#5onFri: Five Tips for Processing a Negative Critique

by Audrey Kalman
published in Writing

The most hurtful critique I ever received came from a well-meaning uncle who, after reading my first published novel, spent an hour on the phone picking it apart. The first thing I did after hanging up was to yell a few choice words I can’t repeat here.

Unfortunately, as soon as I finished yelling I began questioning myself. Maybe my uncle was right. Maybe my adjectives were too flowery. Maybe I hadn’t accurately described the spread of a house fire. Maybe my characters were unlikeable.

I eventually moved beyond my reaction to his unsolicited criticism. Thankfully, his words came at a time when I had already been writing and editing professionally for many years. I had graduated long ago from an undergraduate program in creative writing and currently belonged to a critique group. My skin was already thick. I can only imagine how my uncle’s words would have shredded my self-assurance earlier in my career.

Receiving criticism—both solicited and unsolicited—is an inevitable part of sharing your writing with the world. Whether you’re a new writer or an experienced one, the feedback won’t always be fun to hear. Here are five things I do to get the most out of the input I receive without letting it shatter my confidence.

1) Rage, rant, swear, grieve, cry

As silly as I might have sounded yelling into an empty room after talking to my uncle, I had to release the initial emotion (in my case, anger). And I had to allow myself to experience the feeling that followed: that I had no business publishing a book or even being a writer. The key was to avoid becoming attached to the feelings.

First, let the feelings happen. Then move on, which is easier said than done. The next four suggestions may help with this.

2) Consider the source

My uncle was an architect. He was an intelligent and curious man. However, he was a reader, not a writing teacher or a literary critic. Even if he’d been a reviewer for a major publication, his criticism would still represent his opinion. In contrast to the profession of architecture, where you can measure objectively whether the house is level or the beam fits, there’s no universal standard by which to assess writing

What about criticism from people you believe are qualified to comment on your writing? It’s one thing for your architect uncle to point out flaws in your work. It’s quite another for your critique group or an editor you’ve hired to do so. Remember, however, that their observations are still opinions, albeit opinions you may respect and consider seriously.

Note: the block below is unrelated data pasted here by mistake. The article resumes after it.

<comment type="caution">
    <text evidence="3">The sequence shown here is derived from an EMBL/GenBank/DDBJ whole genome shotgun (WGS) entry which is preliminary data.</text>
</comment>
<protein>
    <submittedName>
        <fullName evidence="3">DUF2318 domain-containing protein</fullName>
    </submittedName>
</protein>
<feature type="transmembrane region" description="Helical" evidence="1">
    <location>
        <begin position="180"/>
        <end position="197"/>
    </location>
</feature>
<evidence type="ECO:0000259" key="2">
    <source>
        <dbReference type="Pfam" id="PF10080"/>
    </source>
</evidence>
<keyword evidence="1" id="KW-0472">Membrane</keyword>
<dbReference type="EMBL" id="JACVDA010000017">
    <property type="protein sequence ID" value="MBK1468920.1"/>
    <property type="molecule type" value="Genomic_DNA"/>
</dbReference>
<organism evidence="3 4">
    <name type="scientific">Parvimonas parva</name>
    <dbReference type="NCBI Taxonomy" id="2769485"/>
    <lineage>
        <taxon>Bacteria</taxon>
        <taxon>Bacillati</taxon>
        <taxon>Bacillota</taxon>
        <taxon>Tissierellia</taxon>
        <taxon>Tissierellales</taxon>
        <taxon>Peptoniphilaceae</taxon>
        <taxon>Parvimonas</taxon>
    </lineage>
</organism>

Author Donna Levin recently gave great advice at a presentation to a writer’s club: “If anything I say today causes you to want to stop writing, ignore it.” I recommend the same approach to criticism. If any feedback you hear causes you to want to stop writing, ignore it.

3) Give yourself time and distance—but not too much

A couple of years ago, my publisher returned the final draft of my second novel with a recommendation for substantial restructuring. My initial response? Indignance! How could my publisher want me to write seemed to be a different book than the one I intended? Riding the cycle of outrage, denial, grief, and acceptance that followed took about a month. I didn’t attempt to edit during that month, and when I revisited the suggestions, I saw their validity. Now I’m grateful for that input, which made the book much stronger.

Does absorbing criticism get easier with subsequent books? Not really. Author Kourtney Heintz describes her feelings about revising in a blog post: “In case you were wondering, I don’t get better at processing feedback. I get quicker. The same grueling emotional experience applies–just at a much faster pace.”

Give yourself breathing room. Don’t, however, let negative feedback be your excuse for abandoning a project or, worse yet, abandoning writing altogether.

4) Cultivate writing champions

When you seek editorial feedback to improve your writing, you don’t want yes-readers who will uncritically adore every word. But sometimes you do want unconditional adulation—from a friend, a fellow writer, or even a relative. In this case, the point of the feedback is not to help you improve your work but to build a storehouse of positive self-worth that becomes armor against negativity.

My writing partner is one my biggest sources of support and confidence. We share our experiences of receiving criticism and remind one another to acknowledge our feelings and move on, consider the source, and give ourselves time and distance.

Writing can be a lonely business. You need people on your side. Find allies.

5) Remind yourself: you are not your writing

As difficult as it can be to remember that you are separate from your creative output, it’s true. You exist apart from the words you put on the page. You may be a mother, a father, a daughter, a co-worker, a boss, an animal lover, a chef… you get the idea.

If you find yourself identifying too closely with negative feedback about your writing, list three things you feel proud of accomplishing in other areas of your life. Seeing that you are more than your words lessens the sting of criticism.

Bonus: Read inspiring books about writing. Some of my favorites are: Bird by Bird by Anne Lamott, Writing Down the Bones by Natalie Goldberg, From Where You Dream by Robert Olen Butler, and a new favorite, Fearless Writing by William Kenower.

Audrey Kalman writes literary fiction with a dark edge, often about what goes awry when human connection is missing from our lives. She is the author of two novels: What Remains Unsaid (Sand Hill Review Press, 2017) and Dance of Souls (2011), both available on Amazon. Her short fiction and poetry have appeared in a number of print and online journals and she is at work on another novel. Connect on Twitter, Facebook, or via her website.



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